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Food Waste

Why care about food waste?

University of Iowa's 20/20 goals include decreasing the production of waste to achieve 60% waste diversion by 2020. Reducing food waste is essential to reach that goal. According to 2012 Natural Resources Defense Council report, Americans trash 40 percent of our food supply every year, valued at about $165 billion. Just a 15 percent reduction of losses in the US food supply would save enough food to feed 25 million Americans annually. Reducing the food mass in our landfills would have significant economic, social, and environmental befits.

 

 

2014 Waste Audit Results

Results from University of Iowa's 2014 Waste Audit show that 29% of the University of Iowa's waste could be prevented by composting.

The environmental benefits of reducing food waste include reducing the amount of methane in landfills, reducing resource use associated with food production, improving soil health and structure, increasing drought resistance, reducing the need for supplemental water, fertilizers, and pesticides, as well as improving sanitation, public safety, and health. Food waste can also be turned into renewable energy and a soil amendment through anaerobic digestion.

EPA food recovery hierarchyThe economic benefits of reducing food waste include reducing disposal costs, over-purchasing, and labor costs as well as receiving tax benefits from donating food. The first step in the food recovery hierarchy, source reduction by reducing the volume of surplus food generated, also saves unnecessary money and resources from being used.

The social benefits of reducing food waste is the opportunity to feed more people instead of feeding landfills.An estimated 50 million Americans do not have access to enough food. Organizations can donate safe and healthy food to a food bank or food rescue organization and both reduce food sent to landfills and feed those in need.

composting

UI Dining Composting

In 2007, the University of Iowa and the Iowa City Landfill Recycling Center began a pre-consumer food waste composting pilot project that has since grown into a University-funded program composting over 80 tons of food waste. The original study and pilot were initiated by a student research project for Prof. Jerry Schnoor's class, Engineering for a Sustainable World.

Each semester, about 12 tons of food waste from Hillcrest and Burge dining halls is composted with other organic waste at the Iowa City Landfill and Recycling Center. When the compost is ready, some is returned to campus as a soil amendment for the Student Garden and the rest is sold to the public as one component of Iowa City Community Compost.

University Dining currently composts over 200 pounds of food every year.

University Dining locations that practice pre-consumer composting include the IMU River Room, Burge, Hillcrest, and 7 UIHC locations.

University Dining locations that practice post-consumer composting include Hillcrest and UIHC. Burge will be receive a food pulper in 2015 and begin to practice post-consumer composting. This improvement will double the amount of post-consumer food waste that is composted.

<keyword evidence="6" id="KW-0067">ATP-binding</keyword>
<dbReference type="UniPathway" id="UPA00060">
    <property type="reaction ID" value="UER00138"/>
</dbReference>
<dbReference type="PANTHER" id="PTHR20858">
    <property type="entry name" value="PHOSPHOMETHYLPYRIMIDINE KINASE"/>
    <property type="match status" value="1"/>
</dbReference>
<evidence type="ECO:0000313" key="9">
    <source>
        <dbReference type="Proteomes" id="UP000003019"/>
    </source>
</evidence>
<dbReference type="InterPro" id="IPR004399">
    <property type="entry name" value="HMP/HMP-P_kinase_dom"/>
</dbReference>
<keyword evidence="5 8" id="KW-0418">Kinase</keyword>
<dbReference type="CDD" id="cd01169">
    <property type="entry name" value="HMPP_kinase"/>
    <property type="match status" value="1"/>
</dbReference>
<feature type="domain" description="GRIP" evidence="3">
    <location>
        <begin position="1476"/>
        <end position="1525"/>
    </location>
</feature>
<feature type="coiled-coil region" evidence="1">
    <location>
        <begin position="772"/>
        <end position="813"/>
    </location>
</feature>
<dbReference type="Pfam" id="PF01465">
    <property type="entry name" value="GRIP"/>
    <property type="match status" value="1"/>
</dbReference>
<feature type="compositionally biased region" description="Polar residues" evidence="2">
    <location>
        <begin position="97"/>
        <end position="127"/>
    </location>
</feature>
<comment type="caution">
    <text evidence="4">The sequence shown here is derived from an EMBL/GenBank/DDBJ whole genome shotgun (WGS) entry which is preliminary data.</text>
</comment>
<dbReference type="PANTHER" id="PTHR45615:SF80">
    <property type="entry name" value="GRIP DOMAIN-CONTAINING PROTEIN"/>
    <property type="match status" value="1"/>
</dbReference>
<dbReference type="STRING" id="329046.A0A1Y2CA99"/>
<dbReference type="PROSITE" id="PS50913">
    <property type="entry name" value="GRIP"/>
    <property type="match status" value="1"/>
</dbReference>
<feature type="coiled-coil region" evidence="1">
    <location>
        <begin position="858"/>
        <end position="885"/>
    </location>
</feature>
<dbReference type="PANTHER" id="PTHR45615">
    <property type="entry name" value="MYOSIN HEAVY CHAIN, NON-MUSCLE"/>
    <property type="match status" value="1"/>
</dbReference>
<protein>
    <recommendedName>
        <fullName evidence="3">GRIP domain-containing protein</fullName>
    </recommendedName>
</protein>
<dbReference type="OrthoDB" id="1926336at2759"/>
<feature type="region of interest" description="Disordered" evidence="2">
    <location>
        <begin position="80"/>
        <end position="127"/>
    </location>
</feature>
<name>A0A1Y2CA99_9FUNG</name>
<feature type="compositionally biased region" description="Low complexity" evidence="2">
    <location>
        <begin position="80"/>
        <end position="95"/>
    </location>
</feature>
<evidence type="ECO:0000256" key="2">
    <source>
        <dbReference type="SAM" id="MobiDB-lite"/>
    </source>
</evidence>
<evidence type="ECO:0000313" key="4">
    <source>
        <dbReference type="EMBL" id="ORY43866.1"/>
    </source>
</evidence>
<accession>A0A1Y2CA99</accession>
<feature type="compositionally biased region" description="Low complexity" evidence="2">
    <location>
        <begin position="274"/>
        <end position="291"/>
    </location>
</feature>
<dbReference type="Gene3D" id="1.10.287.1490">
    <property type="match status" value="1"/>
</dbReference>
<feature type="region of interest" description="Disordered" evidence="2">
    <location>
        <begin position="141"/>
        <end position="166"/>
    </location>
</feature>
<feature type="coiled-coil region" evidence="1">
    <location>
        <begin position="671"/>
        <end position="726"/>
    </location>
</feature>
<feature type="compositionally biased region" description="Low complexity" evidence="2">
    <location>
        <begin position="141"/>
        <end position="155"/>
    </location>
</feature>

For information on composting in general education buildings, learn about our organics collection pilot project here

Reducing Food Waste At Home

Use some or all of these tips and resources to help your household reduce food waste and save money!

1. Smart Shopping: Buy What You Need
  • Shop your fridge and cupboards first to avoid buying food you already have.
  • Include quantities on your shopping list to avoid overbuying. For fresh items, note how many meals you’ll make with each. For example: salad greens - enough for two lunches.
  • Buy fresh ingredients in smaller quantities more often so you waste less while enjoying fresher ingredients.
  • Choose loose fruit and vegetables over pre-packaged produce to better control the quantity you need and to ensure fresher ingredients.
2. Smart Storage: Keep Fruits and Vegetables Fresh 
  • Learn how to store fruits and vegetables for maximum freshness so they’ll taste better and last longer. Fruit and Vegetable Storage Guide
  • Separate very ripe fruit from fruit that isn’t as ripe. Many fruits give off natural gases as they ripen, making other produce spoil faster.
  • Have produce that’s past its prime? It may still be fine for cooking. Think soups, sauces, pies or smoothies.
  • Use your freezer – if you can’t eat a food in time, you can often freeze it for later.
3. Smart Prep: Prep Now, Eat Later
  • Prepare perishable foods soon after shopping. It will be easier to whip up meals later in the week, saving time, effort and money.
  • Cut your time in the kitchen by preparing and freezing meals ahead of time.
4. Smart Saving: Eat What You Buy
  • Move food that’s likely to spoil soon to the front of a shelf or designated “eat now” area. Print out an "Eat Me First" label to stick on a box or shelf!
  • Make a list each week of what needs to be used up and plan meals around it.
  • Learn the difference between “sell-by,” “use-by,” “best-by” and expiration dates.
  • Share food you won’t get around to eating with friends or neighbors before heading out of town.
  • When you do have to deal with food waste, make sure to compost it!

More Resources

EPA

Facilities Management Composting

Iowa City Government

 


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Sustainability at Iowa

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